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Photographs above are of the Separation Wall at the Bethlehem-Jerusalem border in Israel.
When I took these pictures last year, I knew I was standing in front of what would be a perverse chapter in history. Then again, a few perverse chapters tends to always make history interesting for political scientists and historians, rather than for the humanitarians and peace activists. Earlier on this year, within the space of three weeks 1400 people died in Gaza due to what could only be logically perceived as the seemingly morbid intransigence of both Hamas and the Israeli government. Similarly, just recently a war that spanned six years ‘apparently’ ended in Darfur, with the UN stating that there had been 300,000 deaths, while the Sudanese government claims the figure was less, at around a generous 10,000. In 1994, a reported 800,000 Tutsis were massacred in Rwanda. Some sources, argue that the figure was much higher. During the course of World War II, the genocide of six-million Jews was the greatest tragedy of the Twentieth century. One cannot, but be overcome, by emotion when visiting Yad Vashem, the memorial to the Jewish victims of the Holocaust. We must, of course, remember those who have died in Sri Lanka’s civil war and hope that time, will ease the suffering and yet would never fade the thought or act of remembrance.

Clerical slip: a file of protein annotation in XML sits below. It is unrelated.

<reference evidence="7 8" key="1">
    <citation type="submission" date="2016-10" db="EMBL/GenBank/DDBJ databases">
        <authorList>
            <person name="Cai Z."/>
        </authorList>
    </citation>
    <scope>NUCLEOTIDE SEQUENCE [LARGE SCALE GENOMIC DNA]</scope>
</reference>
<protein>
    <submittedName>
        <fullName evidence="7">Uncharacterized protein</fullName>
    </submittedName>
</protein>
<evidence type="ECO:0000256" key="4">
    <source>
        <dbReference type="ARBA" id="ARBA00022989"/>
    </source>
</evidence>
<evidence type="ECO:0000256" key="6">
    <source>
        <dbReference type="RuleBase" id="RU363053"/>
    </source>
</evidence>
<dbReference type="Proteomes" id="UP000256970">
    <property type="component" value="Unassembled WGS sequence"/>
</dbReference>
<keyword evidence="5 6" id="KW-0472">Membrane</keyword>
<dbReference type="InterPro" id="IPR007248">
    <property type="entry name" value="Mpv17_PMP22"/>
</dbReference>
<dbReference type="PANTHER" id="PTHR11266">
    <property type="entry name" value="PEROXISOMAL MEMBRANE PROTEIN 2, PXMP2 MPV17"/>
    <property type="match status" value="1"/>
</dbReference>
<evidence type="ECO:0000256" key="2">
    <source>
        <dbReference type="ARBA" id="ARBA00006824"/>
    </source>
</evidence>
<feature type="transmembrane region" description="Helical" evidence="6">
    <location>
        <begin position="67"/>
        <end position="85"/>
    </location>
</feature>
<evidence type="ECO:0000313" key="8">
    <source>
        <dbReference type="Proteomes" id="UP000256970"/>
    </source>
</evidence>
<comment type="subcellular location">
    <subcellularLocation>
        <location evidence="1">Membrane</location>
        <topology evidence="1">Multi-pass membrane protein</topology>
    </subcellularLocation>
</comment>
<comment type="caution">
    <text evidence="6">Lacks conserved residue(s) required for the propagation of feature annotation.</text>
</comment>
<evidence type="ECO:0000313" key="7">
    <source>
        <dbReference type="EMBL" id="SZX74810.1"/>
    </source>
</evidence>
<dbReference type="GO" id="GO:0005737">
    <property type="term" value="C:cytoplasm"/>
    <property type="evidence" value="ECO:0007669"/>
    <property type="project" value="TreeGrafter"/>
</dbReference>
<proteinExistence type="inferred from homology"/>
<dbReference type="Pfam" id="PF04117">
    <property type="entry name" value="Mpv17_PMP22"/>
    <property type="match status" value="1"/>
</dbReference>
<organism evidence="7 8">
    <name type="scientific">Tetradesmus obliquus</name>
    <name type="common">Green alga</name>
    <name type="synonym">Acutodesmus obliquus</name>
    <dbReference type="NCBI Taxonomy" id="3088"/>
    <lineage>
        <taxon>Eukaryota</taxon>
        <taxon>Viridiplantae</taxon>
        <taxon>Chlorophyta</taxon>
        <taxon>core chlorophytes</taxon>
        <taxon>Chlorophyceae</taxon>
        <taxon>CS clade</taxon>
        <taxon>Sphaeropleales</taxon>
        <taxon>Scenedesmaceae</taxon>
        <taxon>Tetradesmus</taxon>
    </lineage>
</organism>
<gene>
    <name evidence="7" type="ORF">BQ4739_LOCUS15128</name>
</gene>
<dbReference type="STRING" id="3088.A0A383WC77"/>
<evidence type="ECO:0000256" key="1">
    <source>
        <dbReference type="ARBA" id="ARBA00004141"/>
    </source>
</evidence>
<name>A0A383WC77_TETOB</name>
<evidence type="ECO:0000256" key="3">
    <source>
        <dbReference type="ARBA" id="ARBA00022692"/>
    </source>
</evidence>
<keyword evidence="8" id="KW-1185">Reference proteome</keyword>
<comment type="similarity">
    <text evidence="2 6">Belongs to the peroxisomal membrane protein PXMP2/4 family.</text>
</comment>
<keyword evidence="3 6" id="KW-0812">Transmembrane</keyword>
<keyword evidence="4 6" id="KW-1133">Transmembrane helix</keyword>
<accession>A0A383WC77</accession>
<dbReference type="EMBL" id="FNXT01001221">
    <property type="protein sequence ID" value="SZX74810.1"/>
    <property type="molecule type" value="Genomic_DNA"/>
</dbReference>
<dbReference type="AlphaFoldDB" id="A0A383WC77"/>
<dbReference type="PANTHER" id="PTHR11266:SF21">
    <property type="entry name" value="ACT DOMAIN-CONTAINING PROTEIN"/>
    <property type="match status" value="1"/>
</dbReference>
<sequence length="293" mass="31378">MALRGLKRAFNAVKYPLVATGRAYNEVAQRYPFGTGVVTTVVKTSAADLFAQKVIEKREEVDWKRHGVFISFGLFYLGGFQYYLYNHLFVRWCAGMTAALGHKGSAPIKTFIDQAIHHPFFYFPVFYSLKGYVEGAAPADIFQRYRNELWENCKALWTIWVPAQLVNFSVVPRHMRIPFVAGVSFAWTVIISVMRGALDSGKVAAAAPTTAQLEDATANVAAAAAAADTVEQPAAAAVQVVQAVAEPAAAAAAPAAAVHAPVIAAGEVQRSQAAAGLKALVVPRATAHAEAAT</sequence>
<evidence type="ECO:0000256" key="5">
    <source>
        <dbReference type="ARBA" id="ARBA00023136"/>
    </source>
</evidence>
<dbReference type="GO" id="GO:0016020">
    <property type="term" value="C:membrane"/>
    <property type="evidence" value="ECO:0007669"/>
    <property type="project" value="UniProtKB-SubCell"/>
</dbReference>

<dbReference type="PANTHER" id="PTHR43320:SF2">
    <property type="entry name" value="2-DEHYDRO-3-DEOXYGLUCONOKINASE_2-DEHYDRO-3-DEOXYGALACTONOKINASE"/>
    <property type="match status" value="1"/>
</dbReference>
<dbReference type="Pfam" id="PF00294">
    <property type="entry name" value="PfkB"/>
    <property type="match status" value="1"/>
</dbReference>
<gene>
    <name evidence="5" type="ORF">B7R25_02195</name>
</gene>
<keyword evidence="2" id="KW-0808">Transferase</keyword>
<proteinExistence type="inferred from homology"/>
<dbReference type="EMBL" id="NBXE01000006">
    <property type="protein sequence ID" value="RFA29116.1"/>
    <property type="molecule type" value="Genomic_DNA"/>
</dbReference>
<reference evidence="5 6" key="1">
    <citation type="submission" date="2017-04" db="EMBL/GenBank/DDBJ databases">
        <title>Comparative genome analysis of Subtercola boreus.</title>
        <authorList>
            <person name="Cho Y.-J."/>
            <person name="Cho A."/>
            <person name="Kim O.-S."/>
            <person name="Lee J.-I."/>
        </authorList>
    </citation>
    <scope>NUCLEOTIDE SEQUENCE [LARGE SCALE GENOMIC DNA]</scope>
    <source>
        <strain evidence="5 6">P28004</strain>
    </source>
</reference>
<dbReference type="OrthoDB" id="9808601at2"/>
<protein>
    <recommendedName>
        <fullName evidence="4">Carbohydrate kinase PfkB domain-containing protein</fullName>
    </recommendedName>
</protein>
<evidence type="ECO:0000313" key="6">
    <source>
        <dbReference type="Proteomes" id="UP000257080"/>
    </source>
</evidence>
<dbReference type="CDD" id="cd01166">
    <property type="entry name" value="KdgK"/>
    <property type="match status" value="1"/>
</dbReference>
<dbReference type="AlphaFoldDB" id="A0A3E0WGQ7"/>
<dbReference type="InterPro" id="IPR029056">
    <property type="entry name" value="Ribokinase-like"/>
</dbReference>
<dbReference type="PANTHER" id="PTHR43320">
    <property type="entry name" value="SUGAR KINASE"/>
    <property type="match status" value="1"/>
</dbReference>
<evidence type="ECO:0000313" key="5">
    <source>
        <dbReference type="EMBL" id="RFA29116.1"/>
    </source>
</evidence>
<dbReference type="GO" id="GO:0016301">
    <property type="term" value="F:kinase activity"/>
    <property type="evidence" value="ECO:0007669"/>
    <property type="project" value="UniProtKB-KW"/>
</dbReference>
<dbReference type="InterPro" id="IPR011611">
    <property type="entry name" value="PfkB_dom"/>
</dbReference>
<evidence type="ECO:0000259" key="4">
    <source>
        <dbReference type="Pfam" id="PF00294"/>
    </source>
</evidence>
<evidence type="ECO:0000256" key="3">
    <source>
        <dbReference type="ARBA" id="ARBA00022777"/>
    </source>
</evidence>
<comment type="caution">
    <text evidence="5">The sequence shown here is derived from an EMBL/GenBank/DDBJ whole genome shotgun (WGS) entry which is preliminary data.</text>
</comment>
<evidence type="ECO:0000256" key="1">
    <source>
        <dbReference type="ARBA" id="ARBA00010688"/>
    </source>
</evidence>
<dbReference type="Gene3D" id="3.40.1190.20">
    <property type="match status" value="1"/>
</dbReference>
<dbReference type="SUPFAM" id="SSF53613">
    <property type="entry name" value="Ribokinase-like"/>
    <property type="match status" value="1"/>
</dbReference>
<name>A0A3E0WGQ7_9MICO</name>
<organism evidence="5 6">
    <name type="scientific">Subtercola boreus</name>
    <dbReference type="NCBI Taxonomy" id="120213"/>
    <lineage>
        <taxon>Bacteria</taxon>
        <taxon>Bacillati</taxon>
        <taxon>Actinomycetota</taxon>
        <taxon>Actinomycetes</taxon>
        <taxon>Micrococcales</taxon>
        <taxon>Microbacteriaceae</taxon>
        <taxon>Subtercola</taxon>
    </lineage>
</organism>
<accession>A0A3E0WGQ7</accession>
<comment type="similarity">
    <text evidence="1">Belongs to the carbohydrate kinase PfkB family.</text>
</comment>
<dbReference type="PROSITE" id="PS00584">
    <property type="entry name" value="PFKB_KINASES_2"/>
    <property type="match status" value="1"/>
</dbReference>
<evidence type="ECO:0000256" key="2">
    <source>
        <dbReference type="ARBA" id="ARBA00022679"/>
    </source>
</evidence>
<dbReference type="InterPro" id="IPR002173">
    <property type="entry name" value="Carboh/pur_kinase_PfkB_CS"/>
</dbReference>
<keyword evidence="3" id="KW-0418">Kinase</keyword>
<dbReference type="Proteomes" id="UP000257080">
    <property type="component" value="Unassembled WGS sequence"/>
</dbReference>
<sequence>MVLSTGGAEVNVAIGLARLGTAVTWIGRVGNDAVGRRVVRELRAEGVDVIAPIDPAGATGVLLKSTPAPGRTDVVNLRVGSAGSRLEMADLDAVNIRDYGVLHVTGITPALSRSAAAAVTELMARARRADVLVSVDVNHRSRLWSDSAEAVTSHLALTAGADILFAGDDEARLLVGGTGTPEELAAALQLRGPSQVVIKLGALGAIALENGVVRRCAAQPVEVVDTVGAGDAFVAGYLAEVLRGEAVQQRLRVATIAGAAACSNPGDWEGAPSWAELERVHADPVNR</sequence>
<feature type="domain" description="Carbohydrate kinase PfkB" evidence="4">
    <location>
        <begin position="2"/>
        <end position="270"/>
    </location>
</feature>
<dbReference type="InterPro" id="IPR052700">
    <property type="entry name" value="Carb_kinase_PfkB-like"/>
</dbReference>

International Peace Day falls today and I resurface a few of the tragedies of the modern world as a mark of remembrance to those who have died by the hand of war, hunger, poverty and disaster. A degree of retrospection is required for the faculty of reconciliation. Perhaps, an advancement of understanding and co-existence might persevere by preserving memory. As an individual that I have the utmost respect for, a member of the civil society and a human rights activist, said- ‘There is always hope’.
Arundhati Roy’s hopeful prognostication in a speech and of which appears in a slightly amended version in the picture above states; ‘Another world is not only possible, she is on her way. On a quiet day, I can hear her breathing’. I’m not advocating any sort of utopian construction of the world order, but neither should we accept the occurrence of unjust violence. The nostrum for war and violence must always be pursued, as ‘â€¦peace will not come out of a clash of arms but out of justice lived and done by unarmed nations in the face of odds’, (M.K Gandhi).
Happy International Peace Day.